All centres carrying out PGD (preimplantation genetic diagnosis) should be following up the resulting babies to track any long term effects on their health, a UK doctor has said. Peter Braude, of Kings College London, one of eight UK centres offering the treatment, called for more long-term studies at a press conference held this week. Speaking at the same meeting, a team based at University College London (UCL) revealed details of a study into possible demand for embryo tests for inherited breast cancer.
PGD has been used since 1990 to test embryos produced using IVF techniques for serious genetic and chromosomal conditions. The use of this technology to avoid later onset genetic conditions has sparked debate recently, following the Human Fertilisation and Embryology Authority (HFEA)'s decision to grant a licence to a team at University College Hospital, who want to use PGD to help couples avoid passing on hereditary bowel cancer to their children. Now, a research team at UCL say they are planning to send out questionnaires to women with a family history of breast and ovarian cancer, asking them for their views on PGD. Team member Siobhan Sengupta said that 'it's all about patient choice', adding 'some would consider that selecting an embryo that does not carry the mutation is more acceptable than terminating a pregnancy'.
The team say they have written to the HFEA, asking for its views on PGD tests for breast cancer, but they have not yet received a response. An HFEA spokesman said that in approving PGD for bowel cancer, the fact that the gene involved made the disease 100 per cent certain, and that it could strike as early as age ten were considered. 'We have got to treat applications on a case-by-case basis, and one agreed licence does not necessarily confirm another', he added. Josephine Quinatavalle, of pro-life pressure group Comment on Reproductive Ethics (Core), said that PGD was not an answer to disease. 'It's saying very clearly that somebody with breast cancer, with Huntington's disease or with bowel cancer is better off dead', she said.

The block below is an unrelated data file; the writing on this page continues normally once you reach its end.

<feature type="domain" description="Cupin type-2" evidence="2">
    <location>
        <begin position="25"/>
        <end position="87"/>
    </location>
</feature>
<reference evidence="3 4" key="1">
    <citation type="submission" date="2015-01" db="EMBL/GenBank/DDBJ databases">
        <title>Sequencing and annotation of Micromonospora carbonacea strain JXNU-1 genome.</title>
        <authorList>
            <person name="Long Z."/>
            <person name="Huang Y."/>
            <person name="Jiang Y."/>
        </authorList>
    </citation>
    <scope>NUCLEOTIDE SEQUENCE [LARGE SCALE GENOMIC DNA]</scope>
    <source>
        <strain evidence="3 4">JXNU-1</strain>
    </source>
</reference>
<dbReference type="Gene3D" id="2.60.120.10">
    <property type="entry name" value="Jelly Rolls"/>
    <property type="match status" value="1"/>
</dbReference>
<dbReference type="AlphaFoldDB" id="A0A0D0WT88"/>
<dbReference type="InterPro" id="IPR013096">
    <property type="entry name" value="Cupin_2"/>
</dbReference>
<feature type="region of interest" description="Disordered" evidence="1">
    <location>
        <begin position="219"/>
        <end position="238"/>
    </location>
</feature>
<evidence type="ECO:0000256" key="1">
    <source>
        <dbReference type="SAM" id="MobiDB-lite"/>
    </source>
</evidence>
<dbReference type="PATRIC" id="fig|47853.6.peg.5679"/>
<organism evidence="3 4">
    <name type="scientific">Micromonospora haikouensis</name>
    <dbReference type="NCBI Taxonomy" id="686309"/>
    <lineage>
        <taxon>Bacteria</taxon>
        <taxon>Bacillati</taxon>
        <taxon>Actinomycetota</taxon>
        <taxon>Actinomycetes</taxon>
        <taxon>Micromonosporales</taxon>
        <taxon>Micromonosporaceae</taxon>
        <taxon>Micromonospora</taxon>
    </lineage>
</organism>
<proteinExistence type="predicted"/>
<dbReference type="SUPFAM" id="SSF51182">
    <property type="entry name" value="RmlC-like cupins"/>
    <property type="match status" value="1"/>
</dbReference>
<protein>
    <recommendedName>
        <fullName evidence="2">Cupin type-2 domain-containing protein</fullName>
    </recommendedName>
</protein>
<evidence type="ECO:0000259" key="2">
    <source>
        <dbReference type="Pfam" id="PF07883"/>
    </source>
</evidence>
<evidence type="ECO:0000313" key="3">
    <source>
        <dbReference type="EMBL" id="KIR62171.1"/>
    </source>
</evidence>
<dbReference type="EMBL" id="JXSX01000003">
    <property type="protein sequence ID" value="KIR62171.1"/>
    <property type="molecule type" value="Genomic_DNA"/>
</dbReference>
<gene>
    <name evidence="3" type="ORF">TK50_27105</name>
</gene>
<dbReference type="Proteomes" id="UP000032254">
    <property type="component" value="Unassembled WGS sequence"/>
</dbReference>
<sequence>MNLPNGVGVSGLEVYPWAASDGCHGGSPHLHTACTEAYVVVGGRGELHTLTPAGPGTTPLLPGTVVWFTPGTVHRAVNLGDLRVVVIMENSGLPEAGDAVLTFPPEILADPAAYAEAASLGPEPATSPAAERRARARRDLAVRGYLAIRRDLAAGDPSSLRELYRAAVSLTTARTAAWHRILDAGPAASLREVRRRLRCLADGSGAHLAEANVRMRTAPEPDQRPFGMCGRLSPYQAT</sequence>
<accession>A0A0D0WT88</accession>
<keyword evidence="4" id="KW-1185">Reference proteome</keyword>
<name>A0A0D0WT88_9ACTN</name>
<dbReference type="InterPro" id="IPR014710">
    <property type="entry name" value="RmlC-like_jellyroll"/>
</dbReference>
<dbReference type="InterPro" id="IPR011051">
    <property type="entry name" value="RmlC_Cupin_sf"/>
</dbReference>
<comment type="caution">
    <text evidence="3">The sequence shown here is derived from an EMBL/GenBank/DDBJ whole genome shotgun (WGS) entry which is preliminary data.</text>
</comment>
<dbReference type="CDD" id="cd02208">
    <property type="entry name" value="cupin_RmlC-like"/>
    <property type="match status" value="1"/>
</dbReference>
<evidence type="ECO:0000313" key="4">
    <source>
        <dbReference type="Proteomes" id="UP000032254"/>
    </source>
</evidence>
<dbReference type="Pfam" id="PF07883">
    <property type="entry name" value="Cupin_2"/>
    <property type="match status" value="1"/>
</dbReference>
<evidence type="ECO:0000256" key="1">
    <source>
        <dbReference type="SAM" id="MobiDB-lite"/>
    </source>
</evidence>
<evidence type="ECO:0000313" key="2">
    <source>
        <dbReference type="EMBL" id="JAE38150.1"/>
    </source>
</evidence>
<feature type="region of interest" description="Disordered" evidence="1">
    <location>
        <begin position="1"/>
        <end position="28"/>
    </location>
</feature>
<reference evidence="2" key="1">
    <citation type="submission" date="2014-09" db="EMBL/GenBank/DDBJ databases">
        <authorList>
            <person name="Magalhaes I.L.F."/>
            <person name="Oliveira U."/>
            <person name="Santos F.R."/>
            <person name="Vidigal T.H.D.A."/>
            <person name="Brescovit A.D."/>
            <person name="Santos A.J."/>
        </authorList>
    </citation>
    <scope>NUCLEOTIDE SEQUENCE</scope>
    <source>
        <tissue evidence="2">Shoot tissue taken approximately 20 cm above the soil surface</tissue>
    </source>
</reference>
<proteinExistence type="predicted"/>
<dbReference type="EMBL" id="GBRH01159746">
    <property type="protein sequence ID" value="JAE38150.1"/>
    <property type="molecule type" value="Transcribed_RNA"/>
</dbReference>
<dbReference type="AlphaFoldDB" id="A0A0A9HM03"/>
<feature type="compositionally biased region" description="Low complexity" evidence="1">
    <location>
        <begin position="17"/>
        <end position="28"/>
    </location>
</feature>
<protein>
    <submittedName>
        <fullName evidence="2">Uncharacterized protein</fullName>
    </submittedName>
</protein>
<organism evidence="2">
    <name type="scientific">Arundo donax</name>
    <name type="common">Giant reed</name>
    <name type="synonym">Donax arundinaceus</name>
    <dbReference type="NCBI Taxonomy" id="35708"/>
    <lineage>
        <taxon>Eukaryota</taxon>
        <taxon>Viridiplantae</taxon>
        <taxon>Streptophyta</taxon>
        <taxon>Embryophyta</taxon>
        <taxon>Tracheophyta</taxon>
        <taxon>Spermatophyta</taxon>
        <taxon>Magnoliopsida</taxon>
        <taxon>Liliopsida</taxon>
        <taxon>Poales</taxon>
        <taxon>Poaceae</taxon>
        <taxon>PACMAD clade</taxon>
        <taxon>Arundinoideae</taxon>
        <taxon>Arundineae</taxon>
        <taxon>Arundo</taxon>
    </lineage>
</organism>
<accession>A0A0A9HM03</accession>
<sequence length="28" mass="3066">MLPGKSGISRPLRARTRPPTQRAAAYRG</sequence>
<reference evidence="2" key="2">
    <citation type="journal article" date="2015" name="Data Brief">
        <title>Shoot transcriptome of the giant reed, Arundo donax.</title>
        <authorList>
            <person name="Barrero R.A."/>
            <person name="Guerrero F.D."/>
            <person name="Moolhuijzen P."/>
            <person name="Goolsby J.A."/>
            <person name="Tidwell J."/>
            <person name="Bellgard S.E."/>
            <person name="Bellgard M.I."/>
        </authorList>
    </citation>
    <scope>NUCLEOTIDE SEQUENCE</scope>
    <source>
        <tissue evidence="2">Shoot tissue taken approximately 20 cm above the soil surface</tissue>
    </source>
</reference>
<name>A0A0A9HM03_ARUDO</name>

Over 1000 PGD babies have now been born worldwide, with around 100 treatment cycles carried out every year in the UK. Peter Braude said that after PGD treatment, 'every single baby whose parents are willing to have their babies followed up ought to be followed up'. His call echoed concerns expressed by many PGD practitioners at a recent meeting on the interface between genetics and assisted reproduction, held in Seville, Spain. Last year, a study of 754 PGD babies showed that they are no more likely to be affected by birth defects than babies conceived naturally. However, Braude called for long-term follow-up, saying that 'we follow up all of our babies at two months, six months, one year, two years and five years and that's very important'.
A debate on this topic, 'Testing Choices: The ethical implications of embryo testing for late-onset disorders' will be held tonight at the Dana Centre in London. This event is organised by Progress Educational Trust, the UK charity that publishes BioNews, and further details can be obtained from www.progress.org.uk.